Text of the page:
Westminster Interfaith: Promoting Dialogue Between People of Faith The agency of the Roman Catholic Diocese of Westminster for Interreligious Dialogue


Pilgrimage 2009

Facade of Fo Guang Temple

London Fo Guang Temple
Margaret Street

View of the mosque

London Central Mosque
Regents Park

Zoroastrian Centre

Zoroastrian Centre
Rayners Lane
A former cinema

Serving lunch

Lunch provided by
Sakhand Nanak Dham International

Moving to the raked seats

Taking our seats
for information time

Westminster Interfaith Newsletter

Issue 62 – July 2009

Pilgrimage – Central London venues

Our pilgrimage began at the Chinese Buddhist temple off Regent Street, Fo Guang Temple. It seemed as though the whole community had turned out to greet and bow to us, including several monks of the Taiwanese Buddhist order. Several dozen Westminster Interfaith pilgrims climbed the steep staircase of the listed former Protestant seminary. We were asked to take off our shoes before we entered the meditation hall with its three glorious golden Buddhas, and walls decorated with smaller Buddhas. Most of us sat on the floor, and some on chairs, and we were given a lesson in sitting in a lotus or half lotus position, demonstrated by a monk, and instructed in meditation, which we tried for a while. Our visit ended with tea and Chinese treats including chocolates.

Then we took the tube and walked to the London Central Mosque in Regent's Park. We were joined there by Bishop John Arnold, and were able to pray or meditate for a while for peace in the vast carpeted chamber of the mosque, which can hold 2000 worshippers. Again we removed our shoes – and I wondered what difference it might make if we were to remove our shoes on entering our Catholic churches! Our guide explained to us the many social, religious and educational services performed by the mosque, which was completed in 1978 to cater for the increasing numbers of Muslims in London.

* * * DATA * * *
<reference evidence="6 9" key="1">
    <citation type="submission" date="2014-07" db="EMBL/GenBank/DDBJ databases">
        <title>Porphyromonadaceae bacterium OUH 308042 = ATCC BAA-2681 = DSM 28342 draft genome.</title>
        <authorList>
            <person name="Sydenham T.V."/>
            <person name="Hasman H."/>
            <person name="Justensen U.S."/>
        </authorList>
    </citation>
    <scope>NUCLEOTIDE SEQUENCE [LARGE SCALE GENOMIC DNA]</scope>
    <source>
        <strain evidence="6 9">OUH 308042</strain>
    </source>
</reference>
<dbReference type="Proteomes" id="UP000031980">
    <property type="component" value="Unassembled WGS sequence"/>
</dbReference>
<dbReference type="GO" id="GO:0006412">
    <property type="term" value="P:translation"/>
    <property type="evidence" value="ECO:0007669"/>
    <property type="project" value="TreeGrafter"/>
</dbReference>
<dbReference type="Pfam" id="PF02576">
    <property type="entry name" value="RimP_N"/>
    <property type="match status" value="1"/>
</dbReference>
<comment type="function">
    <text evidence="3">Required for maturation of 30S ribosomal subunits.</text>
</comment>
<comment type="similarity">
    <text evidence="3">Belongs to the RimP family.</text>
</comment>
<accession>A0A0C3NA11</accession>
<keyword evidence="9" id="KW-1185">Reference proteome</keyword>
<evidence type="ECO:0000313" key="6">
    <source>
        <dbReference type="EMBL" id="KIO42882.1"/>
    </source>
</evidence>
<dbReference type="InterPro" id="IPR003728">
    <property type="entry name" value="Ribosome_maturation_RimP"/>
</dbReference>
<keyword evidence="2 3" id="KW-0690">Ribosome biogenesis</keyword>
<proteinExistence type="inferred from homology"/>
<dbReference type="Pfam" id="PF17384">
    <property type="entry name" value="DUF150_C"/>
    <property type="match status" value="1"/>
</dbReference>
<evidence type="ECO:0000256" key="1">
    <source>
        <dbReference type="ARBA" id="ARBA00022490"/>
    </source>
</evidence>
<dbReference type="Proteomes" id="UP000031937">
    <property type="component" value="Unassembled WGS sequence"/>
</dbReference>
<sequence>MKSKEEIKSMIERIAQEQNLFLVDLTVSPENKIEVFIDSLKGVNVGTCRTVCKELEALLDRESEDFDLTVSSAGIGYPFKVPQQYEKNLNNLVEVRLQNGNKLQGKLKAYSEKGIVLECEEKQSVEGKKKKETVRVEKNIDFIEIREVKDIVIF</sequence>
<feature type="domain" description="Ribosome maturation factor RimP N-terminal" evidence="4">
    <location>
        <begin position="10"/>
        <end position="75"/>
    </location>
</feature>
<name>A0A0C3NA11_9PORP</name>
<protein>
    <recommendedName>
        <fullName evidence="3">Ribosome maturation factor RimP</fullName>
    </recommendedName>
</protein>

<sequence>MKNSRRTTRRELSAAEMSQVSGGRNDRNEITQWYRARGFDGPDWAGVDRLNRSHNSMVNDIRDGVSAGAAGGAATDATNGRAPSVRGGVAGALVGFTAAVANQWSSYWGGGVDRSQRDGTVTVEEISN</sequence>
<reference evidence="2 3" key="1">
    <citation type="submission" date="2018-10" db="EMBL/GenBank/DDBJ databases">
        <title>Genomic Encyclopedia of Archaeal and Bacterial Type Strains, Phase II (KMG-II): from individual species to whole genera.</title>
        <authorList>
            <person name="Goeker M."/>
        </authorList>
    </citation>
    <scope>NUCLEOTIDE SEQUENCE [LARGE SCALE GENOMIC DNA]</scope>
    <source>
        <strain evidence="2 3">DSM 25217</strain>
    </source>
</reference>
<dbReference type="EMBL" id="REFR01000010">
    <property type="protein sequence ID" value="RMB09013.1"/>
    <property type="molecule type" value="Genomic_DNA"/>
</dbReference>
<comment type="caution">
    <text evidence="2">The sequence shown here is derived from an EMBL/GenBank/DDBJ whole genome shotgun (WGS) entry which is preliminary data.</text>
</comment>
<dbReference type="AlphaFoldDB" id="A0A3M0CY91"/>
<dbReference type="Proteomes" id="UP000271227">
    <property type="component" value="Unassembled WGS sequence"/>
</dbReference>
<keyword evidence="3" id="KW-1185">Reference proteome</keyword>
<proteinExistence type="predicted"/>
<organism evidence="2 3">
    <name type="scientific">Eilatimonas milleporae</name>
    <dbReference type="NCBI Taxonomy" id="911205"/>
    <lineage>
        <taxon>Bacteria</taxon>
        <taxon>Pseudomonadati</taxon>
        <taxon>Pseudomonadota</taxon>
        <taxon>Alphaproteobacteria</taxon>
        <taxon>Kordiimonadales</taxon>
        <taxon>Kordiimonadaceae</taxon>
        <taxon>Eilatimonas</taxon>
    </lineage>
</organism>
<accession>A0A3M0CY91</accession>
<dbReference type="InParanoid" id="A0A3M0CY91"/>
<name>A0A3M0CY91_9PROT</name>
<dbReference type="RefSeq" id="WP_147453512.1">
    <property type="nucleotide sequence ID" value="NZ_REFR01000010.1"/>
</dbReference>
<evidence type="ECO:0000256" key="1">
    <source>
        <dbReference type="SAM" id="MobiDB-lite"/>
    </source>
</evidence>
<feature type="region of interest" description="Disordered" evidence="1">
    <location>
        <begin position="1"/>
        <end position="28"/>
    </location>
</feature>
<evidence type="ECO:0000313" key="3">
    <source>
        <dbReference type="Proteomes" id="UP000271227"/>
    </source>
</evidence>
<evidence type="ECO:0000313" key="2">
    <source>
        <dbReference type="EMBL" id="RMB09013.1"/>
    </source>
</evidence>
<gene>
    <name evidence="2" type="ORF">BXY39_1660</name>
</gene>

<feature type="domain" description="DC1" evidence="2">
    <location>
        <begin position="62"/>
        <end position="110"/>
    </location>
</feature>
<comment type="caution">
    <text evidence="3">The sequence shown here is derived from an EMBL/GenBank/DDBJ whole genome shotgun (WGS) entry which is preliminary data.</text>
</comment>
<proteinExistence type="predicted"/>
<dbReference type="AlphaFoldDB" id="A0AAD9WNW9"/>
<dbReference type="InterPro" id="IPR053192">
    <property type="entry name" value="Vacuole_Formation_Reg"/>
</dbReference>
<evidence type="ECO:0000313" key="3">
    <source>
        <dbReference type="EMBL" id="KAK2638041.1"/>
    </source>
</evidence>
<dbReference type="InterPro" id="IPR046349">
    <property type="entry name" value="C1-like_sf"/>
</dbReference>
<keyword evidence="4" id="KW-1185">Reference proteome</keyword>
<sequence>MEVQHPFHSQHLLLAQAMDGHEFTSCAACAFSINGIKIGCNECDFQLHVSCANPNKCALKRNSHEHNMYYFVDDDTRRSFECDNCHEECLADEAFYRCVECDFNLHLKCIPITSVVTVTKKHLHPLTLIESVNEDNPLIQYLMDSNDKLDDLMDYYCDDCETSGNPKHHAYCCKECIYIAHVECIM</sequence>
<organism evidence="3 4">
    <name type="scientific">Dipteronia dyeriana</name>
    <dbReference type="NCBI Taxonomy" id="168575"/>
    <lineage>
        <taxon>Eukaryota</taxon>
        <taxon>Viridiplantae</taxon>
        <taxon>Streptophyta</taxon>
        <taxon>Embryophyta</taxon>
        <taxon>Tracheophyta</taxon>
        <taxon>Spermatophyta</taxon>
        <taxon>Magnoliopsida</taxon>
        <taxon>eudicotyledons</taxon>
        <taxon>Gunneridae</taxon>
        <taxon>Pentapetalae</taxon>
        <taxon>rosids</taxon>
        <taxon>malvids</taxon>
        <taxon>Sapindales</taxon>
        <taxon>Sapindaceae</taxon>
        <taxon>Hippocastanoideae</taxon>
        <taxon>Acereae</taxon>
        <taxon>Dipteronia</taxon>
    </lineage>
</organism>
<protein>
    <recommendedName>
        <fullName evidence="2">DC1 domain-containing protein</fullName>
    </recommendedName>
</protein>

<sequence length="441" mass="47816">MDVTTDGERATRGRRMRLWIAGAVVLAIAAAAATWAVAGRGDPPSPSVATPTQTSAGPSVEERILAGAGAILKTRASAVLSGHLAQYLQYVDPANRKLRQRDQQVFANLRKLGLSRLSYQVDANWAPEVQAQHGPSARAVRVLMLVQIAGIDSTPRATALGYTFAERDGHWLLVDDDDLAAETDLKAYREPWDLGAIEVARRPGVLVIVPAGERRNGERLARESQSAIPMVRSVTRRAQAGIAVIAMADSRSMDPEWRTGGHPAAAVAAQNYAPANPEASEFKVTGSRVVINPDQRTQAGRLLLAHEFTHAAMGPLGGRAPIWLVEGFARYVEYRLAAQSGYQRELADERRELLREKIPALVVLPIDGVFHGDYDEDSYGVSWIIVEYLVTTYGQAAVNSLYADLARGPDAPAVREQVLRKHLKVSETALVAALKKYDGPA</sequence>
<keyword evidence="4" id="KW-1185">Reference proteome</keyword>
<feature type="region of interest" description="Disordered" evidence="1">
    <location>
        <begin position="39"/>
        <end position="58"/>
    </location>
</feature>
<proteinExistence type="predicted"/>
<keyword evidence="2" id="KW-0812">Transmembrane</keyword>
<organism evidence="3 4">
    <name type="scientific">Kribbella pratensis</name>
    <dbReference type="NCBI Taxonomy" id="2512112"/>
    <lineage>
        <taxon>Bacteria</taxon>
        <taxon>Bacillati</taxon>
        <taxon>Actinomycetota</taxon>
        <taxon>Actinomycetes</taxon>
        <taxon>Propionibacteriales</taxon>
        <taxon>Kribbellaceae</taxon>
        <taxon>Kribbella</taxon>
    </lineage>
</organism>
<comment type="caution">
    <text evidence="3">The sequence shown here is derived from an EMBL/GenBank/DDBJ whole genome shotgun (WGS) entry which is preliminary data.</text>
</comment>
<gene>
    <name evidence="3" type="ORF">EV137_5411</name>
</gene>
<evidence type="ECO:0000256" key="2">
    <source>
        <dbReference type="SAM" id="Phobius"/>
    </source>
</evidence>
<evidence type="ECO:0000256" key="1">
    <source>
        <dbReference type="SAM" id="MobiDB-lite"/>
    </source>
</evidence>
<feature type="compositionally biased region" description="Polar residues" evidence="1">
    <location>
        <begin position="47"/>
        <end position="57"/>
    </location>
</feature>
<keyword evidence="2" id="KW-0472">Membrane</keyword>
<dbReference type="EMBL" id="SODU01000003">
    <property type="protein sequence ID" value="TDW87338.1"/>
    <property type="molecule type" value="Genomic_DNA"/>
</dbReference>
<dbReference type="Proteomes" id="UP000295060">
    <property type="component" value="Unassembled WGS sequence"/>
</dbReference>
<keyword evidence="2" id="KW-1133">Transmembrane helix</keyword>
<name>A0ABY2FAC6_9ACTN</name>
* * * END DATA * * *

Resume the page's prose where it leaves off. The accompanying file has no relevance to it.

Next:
We returned to the tube station and took the Metropolitan Line to Rayners Lane – along the way I chatted to other pilgrims – some women from Eritrea, who were surprised to learn that I was also born in Asmara, and a woman who is head teacher of the Scientology school in London. Some pilgrims have been coming for several or many years; for others like myself, it was the first time. We crossed the road from the tube station to the Zoroastrian Centre, housed in an amazing listed former Art Deco cinema, immaculately restored by the community in recent years.

Zoroastrianism was founded by the Prophet Zoroaster in ancient Iran approximately 3500 years ago, and there are about 4000 members in the UK. We were greeted warmly by members, including many traditionally dressed children, who were running around laughing and then performed songs for the now large crowd of pilgrims. We also enjoyed a simple but delicious lunch, served by the Sikh community of Sachkand Nanak Dham International, who come from Birmingham each year to provide the refreshments for the pilgrimage. Zoroastrians believe in a single wise, good and just God – and for them fire is an iconic symbol of divine presence. A few of us stayed a little longer and asked to visit the room where the fire is located – we were taken upstairs to the room where there is a barred shrine and chairs for prayer. Ideally the fire would be lit all the time, but the community does not have a full time priest – and if it were lit, we would not have been allowed to visit it. This visit was for me the highlight of a fascinating and varied day.

Vicky Cosstick

Fire – symbol of divine presence

The Fire – Zoroastrian Centre
Rayners Lane

See also Pilgrimage for Peace
Pilgrimage – North London venues
Pilgrimage – West London venues
Pilgrimage – Afternoon venues

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Pilgrimage 2009

Walking to the mosque

Walking to
London Central Mosque

The Prayer Hall

London Cemtral Mosque
Prayer Hall


Children in traditional dress greet the pilgrims

A friendly

At lunch

A simple Lunch
among friends

Children demonstrate festival rites

the Zoroastrian Spring Festival

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